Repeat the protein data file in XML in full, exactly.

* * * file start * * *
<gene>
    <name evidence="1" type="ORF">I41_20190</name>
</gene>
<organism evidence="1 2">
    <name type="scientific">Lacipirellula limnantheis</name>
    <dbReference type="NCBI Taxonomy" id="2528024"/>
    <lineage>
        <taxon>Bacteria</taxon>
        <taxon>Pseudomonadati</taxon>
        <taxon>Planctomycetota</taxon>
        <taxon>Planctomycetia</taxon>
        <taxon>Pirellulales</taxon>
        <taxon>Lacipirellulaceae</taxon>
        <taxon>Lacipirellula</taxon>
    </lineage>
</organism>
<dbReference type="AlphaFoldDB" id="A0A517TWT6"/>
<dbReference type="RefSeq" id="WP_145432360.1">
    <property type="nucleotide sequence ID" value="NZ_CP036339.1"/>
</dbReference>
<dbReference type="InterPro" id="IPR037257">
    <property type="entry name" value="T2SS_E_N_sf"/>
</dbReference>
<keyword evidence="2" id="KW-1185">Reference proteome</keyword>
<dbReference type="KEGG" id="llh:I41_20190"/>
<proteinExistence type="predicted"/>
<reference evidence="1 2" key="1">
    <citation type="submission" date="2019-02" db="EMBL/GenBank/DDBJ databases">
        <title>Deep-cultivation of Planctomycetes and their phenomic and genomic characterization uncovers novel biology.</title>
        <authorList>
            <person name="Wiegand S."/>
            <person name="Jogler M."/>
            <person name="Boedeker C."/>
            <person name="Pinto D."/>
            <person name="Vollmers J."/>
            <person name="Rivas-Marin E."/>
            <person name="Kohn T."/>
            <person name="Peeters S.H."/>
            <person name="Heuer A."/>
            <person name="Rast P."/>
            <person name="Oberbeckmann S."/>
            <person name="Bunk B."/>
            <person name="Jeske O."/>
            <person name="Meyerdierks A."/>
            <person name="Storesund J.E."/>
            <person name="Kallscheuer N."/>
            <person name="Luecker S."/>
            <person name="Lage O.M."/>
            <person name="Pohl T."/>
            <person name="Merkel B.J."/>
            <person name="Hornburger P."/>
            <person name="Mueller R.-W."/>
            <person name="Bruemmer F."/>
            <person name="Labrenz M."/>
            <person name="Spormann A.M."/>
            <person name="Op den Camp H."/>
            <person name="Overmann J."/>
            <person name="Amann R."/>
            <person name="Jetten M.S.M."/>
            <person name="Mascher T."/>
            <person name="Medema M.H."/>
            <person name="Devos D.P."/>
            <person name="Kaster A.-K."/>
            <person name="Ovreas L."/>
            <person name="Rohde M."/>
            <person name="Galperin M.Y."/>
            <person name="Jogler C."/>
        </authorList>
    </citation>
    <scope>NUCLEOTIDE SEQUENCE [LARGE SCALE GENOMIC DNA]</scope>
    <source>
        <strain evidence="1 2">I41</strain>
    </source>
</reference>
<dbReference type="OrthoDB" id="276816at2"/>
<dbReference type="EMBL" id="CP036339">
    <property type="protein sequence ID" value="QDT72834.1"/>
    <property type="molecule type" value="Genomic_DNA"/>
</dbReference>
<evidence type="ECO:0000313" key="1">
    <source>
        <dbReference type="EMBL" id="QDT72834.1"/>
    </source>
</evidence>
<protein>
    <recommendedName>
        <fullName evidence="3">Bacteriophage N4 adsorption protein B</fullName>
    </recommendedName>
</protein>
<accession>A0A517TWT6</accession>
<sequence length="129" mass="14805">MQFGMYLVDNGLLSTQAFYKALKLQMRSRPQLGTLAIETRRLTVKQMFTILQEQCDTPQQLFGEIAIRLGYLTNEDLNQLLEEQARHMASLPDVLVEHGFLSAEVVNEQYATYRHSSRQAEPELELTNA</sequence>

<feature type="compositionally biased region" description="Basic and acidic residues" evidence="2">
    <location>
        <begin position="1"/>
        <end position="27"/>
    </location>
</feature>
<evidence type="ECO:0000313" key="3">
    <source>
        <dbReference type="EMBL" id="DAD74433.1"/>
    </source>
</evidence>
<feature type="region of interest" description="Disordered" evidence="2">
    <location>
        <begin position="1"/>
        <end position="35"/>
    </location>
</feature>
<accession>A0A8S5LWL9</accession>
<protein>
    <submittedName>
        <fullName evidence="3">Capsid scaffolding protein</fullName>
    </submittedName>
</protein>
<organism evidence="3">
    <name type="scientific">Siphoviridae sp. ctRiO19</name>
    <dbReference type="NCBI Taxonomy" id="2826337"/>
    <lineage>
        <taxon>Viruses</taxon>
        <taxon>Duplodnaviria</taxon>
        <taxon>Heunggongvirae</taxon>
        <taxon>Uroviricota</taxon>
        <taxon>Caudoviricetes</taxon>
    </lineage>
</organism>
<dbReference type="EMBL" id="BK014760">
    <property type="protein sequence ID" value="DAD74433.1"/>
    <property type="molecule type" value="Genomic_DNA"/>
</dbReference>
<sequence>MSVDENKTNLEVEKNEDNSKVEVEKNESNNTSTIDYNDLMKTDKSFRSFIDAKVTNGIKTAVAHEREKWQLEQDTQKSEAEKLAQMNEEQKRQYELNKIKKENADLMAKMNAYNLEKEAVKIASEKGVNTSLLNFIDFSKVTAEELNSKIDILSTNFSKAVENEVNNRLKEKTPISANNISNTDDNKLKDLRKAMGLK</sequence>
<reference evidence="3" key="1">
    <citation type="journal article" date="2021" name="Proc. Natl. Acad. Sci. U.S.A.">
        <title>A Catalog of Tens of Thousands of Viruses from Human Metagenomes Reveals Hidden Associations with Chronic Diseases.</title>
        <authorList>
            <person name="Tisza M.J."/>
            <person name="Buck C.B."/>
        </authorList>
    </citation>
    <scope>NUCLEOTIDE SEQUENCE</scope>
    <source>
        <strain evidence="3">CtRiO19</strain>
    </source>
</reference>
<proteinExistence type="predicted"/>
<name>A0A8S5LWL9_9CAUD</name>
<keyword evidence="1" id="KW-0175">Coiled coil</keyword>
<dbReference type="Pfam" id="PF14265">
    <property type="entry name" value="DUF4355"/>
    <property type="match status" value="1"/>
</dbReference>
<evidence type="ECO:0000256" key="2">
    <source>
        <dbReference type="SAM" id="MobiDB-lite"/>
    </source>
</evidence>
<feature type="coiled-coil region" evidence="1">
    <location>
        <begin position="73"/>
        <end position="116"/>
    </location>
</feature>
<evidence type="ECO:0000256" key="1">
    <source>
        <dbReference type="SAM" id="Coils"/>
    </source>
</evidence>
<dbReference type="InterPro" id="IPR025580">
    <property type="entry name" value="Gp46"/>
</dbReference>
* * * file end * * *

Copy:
<gene>
    <name evidence="1" type="ORF">I41_20190</name>
</gene>
<organism evidence="1 2">
    <name type="scientific">Lacipirellula limnantheis</name>
    <dbReference type="NCBI Taxonomy" id="2528024"/>
    <lineage>
        <taxon>Bacteria</taxon>
        <taxon>Pseudomonadati</taxon>
        <taxon>Planctomycetota</taxon>
        <taxon>Planctomycetia</taxon>
        <taxon>Pirellulales</taxon>
        <taxon>Lacipirellulaceae</taxon>
        <taxon>Lacipirellula</taxon>
    </lineage>
</organism>
<dbReference type="AlphaFoldDB" id="A0A517TWT6"/>
<dbReference type="RefSeq" id="WP_145432360.1">
    <property type="nucleotide sequence ID" value="NZ_CP036339.1"/>
</dbReference>
<dbReference type="InterPro" id="IPR037257">
    <property type="entry name" value="T2SS_E_N_sf"/>
</dbReference>
<keyword evidence="2" id="KW-1185">Reference proteome</keyword>
<dbReference type="KEGG" id="llh:I41_20190"/>
<proteinExistence type="predicted"/>
<reference evidence="1 2" key="1">
    <citation type="submission" date="2019-02" db="EMBL/GenBank/DDBJ databases">
        <title>Deep-cultivation of Planctomycetes and their phenomic and genomic characterization uncovers novel biology.</title>
        <authorList>
            <person name="Wiegand S."/>
            <person name="Jogler M."/>
            <person name="Boedeker C."/>
            <person name="Pinto D."/>
            <person name="Vollmers J."/>
            <person name="Rivas-Marin E."/>
            <person name="Kohn T."/>
            <person name="Peeters S.H."/>
            <person name="Heuer A."/>
            <person name="Rast P."/>
            <person name="Oberbeckmann S."/>
            <person name="Bunk B."/>
            <person name="Jeske O."/>
            <person name="Meyerdierks A."/>
            <person name="Storesund J.E."/>
            <person name="Kallscheuer N."/>
            <person name="Luecker S."/>
            <person name="Lage O.M."/>
            <person name="Pohl T."/>
            <person name="Merkel B.J."/>
            <person name="Hornburger P."/>
            <person name="Mueller R.-W."/>
            <person name="Bruemmer F."/>
            <person name="Labrenz M."/>
            <person name="Spormann A.M."/>
            <person name="Op den Camp H."/>
            <person name="Overmann J."/>
            <person name="Amann R."/>
            <person name="Jetten M.S.M."/>
            <person name="Mascher T."/>
            <person name="Medema M.H."/>
            <person name="Devos D.P."/>
            <person name="Kaster A.-K."/>
            <person name="Ovreas L."/>
            <person name="Rohde M."/>
            <person name="Galperin M.Y."/>
            <person name="Jogler C."/>
        </authorList>
    </citation>
    <scope>NUCLEOTIDE SEQUENCE [LARGE SCALE GENOMIC DNA]</scope>
    <source>
        <strain evidence="1 2">I41</strain>
    </source>
</reference>
<dbReference type="OrthoDB" id="276816at2"/>
<dbReference type="EMBL" id="CP036339">
    <property type="protein sequence ID" value="QDT72834.1"/>
    <property type="molecule type" value="Genomic_DNA"/>
</dbReference>
<evidence type="ECO:0000313" key="1">
    <source>
        <dbReference type="EMBL" id="QDT72834.1"/>
    </source>
</evidence>
<protein>
    <recommendedName>
        <fullName evidence="3">Bacteriophage N4 adsorption protein B</fullName>
    </recommendedName>
</protein>
<accession>A0A517TWT6</accession>
<sequence length="129" mass="14805">MQFGMYLVDNGLLSTQAFYKALKLQMRSRPQLGTLAIETRRLTVKQMFTILQEQCDTPQQLFGEIAIRLGYLTNEDLNQLLEEQARHMASLPDVLVEHGFLSAEVVNEQYATYRHSSRQAEPELELTNA</sequence>

<feature type="compositionally biased region" description="Basic and acidic residues" evidence="2">
    <location>
        <begin position="1"/>
        <end position="27"/>
    </location>
</feature>
<evidence type="ECO:0000313" key="3">
    <source>
        <dbReference type="EMBL" id="DAD74433.1"/>
    </source>
</evidence>
<feature type="region of interest" description="Disordered" evidence="2">
    <location>
        <begin position="1"/>
        <end position="35"/>
    </location>
</feature>
<accession>A0A8S5LWL9</accession>
<protein>
    <submittedName>
        <fullName evidence="3">Capsid scaffolding protein</fullName>
    </submittedName>
</protein>
<organism evidence="3">
    <name type="scientific">Siphoviridae sp. ctRiO19</name>
    <dbReference type="NCBI Taxonomy" id="2826337"/>
    <lineage>
        <taxon>Viruses</taxon>
        <taxon>Duplodnaviria</taxon>
        <taxon>Heunggongvirae</taxon>
        <taxon>Uroviricota</taxon>
        <taxon>Caudoviricetes</taxon>
    </lineage>
</organism>
<dbReference type="EMBL" id="BK014760">
    <property type="protein sequence ID" value="DAD74433.1"/>
    <property type="molecule type" value="Genomic_DNA"/>
</dbReference>
<sequence>MSVDENKTNLEVEKNEDNSKVEVEKNESNNTSTIDYNDLMKTDKSFRSFIDAKVTNGIKTAVAHEREKWQLEQDTQKSEAEKLAQMNEEQKRQYELNKIKKENADLMAKMNAYNLEKEAVKIASEKGVNTSLLNFIDFSKVTAEELNSKIDILSTNFSKAVENEVNNRLKEKTPISANNISNTDDNKLKDLRKAMGLK</sequence>
<reference evidence="3" key="1">
    <citation type="journal article" date="2021" name="Proc. Natl. Acad. Sci. U.S.A.">
        <title>A Catalog of Tens of Thousands of Viruses from Human Metagenomes Reveals Hidden Associations with Chronic Diseases.</title>
        <authorList>
            <person name="Tisza M.J."/>
            <person name="Buck C.B."/>
        </authorList>
    </citation>
    <scope>NUCLEOTIDE SEQUENCE</scope>
    <source>
        <strain evidence="3">CtRiO19</strain>
    </source>
</reference>
<proteinExistence type="predicted"/>
<name>A0A8S5LWL9_9CAUD</name>
<keyword evidence="1" id="KW-0175">Coiled coil</keyword>
<dbReference type="Pfam" id="PF14265">
    <property type="entry name" value="DUF4355"/>
    <property type="match status" value="1"/>
</dbReference>
<evidence type="ECO:0000256" key="2">
    <source>
        <dbReference type="SAM" id="MobiDB-lite"/>
    </source>
</evidence>
<feature type="coiled-coil region" evidence="1">
    <location>
        <begin position="73"/>
        <end position="116"/>
    </location>
</feature>
<evidence type="ECO:0000256" key="1">
    <source>
        <dbReference type="SAM" id="Coils"/>
    </source>
</evidence>
<dbReference type="InterPro" id="IPR025580">
    <property type="entry name" value="Gp46"/>
</dbReference>